Tour of American Copycat Culture — Stop #5
The American Pagoda: The US Capitol Building
Today, we are going to venture into one of the most symbolically important and architecturally impressive buildings in America. This building has housed the meeting chambers of the House of Representatives and the Senate for over two centuries. It has seen many attacks, but it stands today as a beacon of American democracy. However, the underlying symbolism found in every detail of this monument predates American democracy by thousands of years.
The Capitol building was described as the first building in the “modern [classical] style” to be erected in the new nation’s leading city. Secretary of State Thomas Jefferson and George Washington held a design competition that would award $500 and a city lot to whomever produced the winning plan.
The most promising of the submissions was by Stephen Hallet, a trained French architect. However, Hallet’s designs were overly fancy, with too much French influence, and were deemed too costly (Allen 2001, 18). After the competition closed, a late submission came in from Dr. William Thornton, a Scottish-trained physician living in the British West Indies.
Thornton took pages out of France and Italy’s architecture books. He was inspired by the east front of the Louvre, former royal palace later turned art museum, as well as the Pantheon, famed former Roman temple in Roma and later converted to a Christian church, for the center portion of the design (Library of Congress).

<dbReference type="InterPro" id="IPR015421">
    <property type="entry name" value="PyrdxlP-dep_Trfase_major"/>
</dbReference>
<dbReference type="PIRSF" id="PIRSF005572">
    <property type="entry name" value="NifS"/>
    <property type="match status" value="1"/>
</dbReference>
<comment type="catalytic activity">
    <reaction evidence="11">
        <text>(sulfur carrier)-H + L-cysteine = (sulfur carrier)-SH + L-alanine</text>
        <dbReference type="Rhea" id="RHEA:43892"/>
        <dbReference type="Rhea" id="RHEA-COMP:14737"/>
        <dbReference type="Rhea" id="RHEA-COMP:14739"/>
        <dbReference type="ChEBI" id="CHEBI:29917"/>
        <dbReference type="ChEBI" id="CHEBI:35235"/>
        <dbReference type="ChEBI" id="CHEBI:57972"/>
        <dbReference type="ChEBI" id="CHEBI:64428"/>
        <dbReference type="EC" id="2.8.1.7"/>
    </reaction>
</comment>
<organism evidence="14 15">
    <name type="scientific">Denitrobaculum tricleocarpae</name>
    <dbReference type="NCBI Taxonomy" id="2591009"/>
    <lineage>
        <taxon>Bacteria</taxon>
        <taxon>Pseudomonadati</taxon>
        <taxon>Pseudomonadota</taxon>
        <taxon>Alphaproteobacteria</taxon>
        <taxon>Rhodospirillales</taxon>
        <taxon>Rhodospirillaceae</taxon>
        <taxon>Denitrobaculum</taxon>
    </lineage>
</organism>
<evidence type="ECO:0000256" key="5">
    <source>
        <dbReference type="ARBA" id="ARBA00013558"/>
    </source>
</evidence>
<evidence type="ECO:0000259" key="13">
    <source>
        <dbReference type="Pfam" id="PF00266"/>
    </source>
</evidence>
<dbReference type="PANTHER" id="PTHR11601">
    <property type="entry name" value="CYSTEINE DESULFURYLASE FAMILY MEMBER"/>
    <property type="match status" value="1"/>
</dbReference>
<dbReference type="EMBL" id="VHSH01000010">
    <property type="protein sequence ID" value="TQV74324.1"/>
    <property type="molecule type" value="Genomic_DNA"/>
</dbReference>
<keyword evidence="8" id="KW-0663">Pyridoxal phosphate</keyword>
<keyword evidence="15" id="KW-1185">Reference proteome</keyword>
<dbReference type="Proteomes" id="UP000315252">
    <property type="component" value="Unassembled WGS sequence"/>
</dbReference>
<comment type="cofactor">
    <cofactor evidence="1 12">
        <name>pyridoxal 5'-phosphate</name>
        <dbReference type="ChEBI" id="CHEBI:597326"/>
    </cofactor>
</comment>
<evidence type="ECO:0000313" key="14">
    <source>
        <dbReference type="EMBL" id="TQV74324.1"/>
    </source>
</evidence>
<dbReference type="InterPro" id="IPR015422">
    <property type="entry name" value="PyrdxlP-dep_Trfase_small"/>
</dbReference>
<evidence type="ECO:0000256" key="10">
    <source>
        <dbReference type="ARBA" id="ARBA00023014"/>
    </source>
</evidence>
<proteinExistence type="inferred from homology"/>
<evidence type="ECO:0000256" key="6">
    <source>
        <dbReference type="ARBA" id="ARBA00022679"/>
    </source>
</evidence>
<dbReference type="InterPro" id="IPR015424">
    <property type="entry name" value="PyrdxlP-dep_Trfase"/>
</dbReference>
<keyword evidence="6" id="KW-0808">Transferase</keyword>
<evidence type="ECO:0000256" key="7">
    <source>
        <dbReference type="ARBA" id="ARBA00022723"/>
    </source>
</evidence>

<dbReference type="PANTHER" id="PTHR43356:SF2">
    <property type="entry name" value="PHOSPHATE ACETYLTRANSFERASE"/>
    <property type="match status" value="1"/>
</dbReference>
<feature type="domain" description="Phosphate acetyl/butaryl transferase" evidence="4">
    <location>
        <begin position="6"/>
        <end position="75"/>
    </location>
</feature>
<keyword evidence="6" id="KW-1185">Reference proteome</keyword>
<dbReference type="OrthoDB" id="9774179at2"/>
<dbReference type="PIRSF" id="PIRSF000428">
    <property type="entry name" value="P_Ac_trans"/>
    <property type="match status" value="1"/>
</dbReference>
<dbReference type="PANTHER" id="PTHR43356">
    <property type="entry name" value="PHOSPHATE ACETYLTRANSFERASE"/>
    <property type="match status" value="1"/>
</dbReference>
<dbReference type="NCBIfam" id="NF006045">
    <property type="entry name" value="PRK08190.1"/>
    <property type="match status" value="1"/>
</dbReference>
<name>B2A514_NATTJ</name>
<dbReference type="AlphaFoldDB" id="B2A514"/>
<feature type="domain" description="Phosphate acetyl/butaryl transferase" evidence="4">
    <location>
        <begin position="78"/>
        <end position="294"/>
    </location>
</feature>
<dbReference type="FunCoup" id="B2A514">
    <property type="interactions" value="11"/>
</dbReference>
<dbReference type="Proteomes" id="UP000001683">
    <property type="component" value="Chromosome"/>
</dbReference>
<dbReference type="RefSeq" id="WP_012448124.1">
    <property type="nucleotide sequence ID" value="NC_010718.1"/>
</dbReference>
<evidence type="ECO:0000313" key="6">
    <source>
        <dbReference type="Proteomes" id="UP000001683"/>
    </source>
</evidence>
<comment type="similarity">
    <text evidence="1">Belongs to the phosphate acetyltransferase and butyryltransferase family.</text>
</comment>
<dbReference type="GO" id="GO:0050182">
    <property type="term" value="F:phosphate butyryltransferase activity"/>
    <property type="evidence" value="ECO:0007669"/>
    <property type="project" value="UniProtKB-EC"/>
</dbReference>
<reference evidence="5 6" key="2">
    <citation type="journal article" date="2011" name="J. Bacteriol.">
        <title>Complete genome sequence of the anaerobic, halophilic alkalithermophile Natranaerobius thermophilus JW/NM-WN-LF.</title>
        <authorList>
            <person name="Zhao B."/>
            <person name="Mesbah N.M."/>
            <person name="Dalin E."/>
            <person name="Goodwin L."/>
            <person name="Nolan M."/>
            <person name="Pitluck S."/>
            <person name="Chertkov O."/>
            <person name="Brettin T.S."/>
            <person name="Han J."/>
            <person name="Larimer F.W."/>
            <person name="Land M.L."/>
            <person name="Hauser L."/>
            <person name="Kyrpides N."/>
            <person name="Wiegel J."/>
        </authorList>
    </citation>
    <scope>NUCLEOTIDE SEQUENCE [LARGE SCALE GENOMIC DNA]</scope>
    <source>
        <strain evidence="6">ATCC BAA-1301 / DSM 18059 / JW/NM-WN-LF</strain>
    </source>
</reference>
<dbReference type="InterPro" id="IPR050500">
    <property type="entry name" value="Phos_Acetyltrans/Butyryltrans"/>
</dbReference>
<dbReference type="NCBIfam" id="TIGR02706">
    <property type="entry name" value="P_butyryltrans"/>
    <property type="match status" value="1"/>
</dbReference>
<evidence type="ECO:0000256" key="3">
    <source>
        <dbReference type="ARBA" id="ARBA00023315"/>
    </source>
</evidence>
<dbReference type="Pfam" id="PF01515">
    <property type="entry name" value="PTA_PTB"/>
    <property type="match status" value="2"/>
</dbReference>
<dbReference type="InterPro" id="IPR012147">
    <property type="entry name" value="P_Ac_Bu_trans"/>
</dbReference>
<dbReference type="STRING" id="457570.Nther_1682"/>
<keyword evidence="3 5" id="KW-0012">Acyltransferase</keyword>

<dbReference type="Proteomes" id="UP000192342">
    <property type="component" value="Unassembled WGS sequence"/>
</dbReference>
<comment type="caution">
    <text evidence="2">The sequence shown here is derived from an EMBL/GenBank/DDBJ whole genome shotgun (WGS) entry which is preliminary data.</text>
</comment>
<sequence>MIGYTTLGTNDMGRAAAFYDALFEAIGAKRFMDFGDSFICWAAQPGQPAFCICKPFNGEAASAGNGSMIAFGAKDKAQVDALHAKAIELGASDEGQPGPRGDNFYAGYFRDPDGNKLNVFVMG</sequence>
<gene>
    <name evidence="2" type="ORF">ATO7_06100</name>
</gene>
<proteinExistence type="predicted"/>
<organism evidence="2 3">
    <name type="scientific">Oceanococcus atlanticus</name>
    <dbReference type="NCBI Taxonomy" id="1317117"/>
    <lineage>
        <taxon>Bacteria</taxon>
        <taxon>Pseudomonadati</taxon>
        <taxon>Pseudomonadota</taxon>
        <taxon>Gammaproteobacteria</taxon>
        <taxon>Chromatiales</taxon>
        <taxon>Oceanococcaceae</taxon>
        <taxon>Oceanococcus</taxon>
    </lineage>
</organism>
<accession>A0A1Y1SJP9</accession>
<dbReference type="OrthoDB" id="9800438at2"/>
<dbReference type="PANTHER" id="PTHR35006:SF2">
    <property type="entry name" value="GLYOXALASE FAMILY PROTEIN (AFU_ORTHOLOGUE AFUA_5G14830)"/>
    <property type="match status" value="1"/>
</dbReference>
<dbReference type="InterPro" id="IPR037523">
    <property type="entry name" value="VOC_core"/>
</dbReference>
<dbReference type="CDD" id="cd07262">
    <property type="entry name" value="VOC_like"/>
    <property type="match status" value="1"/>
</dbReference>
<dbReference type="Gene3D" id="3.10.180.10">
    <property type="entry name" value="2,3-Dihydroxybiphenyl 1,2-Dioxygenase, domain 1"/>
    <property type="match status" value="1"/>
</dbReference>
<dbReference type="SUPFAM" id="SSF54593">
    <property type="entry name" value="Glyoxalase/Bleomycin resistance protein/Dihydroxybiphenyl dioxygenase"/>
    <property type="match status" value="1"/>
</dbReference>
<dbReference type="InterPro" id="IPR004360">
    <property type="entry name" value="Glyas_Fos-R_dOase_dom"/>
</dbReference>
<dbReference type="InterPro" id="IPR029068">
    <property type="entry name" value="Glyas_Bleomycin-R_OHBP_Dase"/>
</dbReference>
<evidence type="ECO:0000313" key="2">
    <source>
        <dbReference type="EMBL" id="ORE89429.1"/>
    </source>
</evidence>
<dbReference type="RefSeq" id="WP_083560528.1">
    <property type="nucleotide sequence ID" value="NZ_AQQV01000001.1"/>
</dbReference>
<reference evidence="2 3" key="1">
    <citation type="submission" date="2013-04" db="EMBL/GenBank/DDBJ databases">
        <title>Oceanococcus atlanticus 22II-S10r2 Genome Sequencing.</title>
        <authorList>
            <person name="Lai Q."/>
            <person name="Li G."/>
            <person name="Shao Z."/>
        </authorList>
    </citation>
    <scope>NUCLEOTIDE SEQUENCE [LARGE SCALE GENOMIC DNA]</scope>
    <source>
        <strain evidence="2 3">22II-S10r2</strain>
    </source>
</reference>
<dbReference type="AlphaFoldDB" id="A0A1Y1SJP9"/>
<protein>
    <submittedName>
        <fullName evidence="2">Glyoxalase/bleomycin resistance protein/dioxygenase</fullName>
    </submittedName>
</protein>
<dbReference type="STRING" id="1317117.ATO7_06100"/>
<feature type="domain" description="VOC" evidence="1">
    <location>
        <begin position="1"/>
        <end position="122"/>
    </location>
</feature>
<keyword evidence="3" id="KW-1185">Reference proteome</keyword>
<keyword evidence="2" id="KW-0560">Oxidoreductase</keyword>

Later on, August Schoenborn, a German immigrant, designed the “wedding cake style” cast iron dome that stands today.
But let’s go back a little further, shall we?
In Indian temple architecture, we find the stupa. A stupa is a a mound-like or hemispherical structure containing relics that is used as a place of meditation.
Atop the mound structure, Buddhists built towers that held core teachings in each architectural element.
Stupas are found in ancient pagodas across China, Japan, Korea, Vietnam and other parts of Asia, but their origins can be traced to ancient India.
Let’s recall the U.S. Capitol dome. Atop the dome stands the Statue of Freedom. Freedom is at the very center of American theology.
Now for something incredibly similar…
The Kuthodaw Pagoda contains the World’s Largest Book. Each of the 729 stupa structure houses a marble slab with inscribed words of the Tripitaka, the entire Pali Canon of Theravada Buddhism.
Both the U.S. Capitol building and the Kuthodaw Pagoda are shrines to the sacred laws of the people. They both were ravaged by the British at one point in their history. They also honor a higher power.
This brings us to the Apotheosis of Washington, the painting I promised we would get to on our tour of the U.S. Capitol. To refresh your memory, apotheosis is the glorification of a subject to divine level and most commonly, the treatment of a human like a god.
Standing in the center of the rotunda, look up.
There, you see a painting of George Washington depicted alongside Minerva, Neptune, Vulcan, and Flora. Even more interesting, the painting also shows other known mortal American heroes including Benjamin Franklin, Robert Fulton, and Samuel F.B. Morse. The divine knowledge of the gods was passed down to the American Founding Fathers to lead their new nation to its destiny.
Jesus replied, “Is it not written in your Law: ‘I have said you are gods’?
And that concludes the Tour of American Copycat Culture. Please gather your belongings, watch your step, and be safe out there.
Thanks for reading!